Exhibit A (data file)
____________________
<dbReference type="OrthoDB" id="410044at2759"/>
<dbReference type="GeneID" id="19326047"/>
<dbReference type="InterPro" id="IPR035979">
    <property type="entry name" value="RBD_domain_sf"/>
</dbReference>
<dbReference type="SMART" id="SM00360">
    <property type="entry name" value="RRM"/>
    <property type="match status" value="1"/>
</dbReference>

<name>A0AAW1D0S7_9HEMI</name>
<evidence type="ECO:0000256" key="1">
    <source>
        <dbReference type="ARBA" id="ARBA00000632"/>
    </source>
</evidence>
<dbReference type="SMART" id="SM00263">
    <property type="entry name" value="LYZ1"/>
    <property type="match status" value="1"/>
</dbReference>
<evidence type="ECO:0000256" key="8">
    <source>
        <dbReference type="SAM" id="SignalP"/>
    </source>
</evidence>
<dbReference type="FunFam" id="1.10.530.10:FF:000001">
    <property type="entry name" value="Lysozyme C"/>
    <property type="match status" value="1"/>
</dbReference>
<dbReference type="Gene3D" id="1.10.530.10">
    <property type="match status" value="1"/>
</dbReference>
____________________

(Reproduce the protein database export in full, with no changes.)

<dbReference type="OrthoDB" id="410044at2759"/>
<dbReference type="GeneID" id="19326047"/>
<dbReference type="InterPro" id="IPR035979">
    <property type="entry name" value="RBD_domain_sf"/>
</dbReference>
<dbReference type="SMART" id="SM00360">
    <property type="entry name" value="RRM"/>
    <property type="match status" value="1"/>
</dbReference>

<name>A0AAW1D0S7_9HEMI</name>
<evidence type="ECO:0000256" key="1">
    <source>
        <dbReference type="ARBA" id="ARBA00000632"/>
    </source>
</evidence>
<dbReference type="SMART" id="SM00263">
    <property type="entry name" value="LYZ1"/>
    <property type="match status" value="1"/>
</dbReference>
<evidence type="ECO:0000256" key="8">
    <source>
        <dbReference type="SAM" id="SignalP"/>
    </source>
</evidence>
<dbReference type="FunFam" id="1.10.530.10:FF:000001">
    <property type="entry name" value="Lysozyme C"/>
    <property type="match status" value="1"/>
</dbReference>
<dbReference type="Gene3D" id="1.10.530.10">
    <property type="match status" value="1"/>
</dbReference>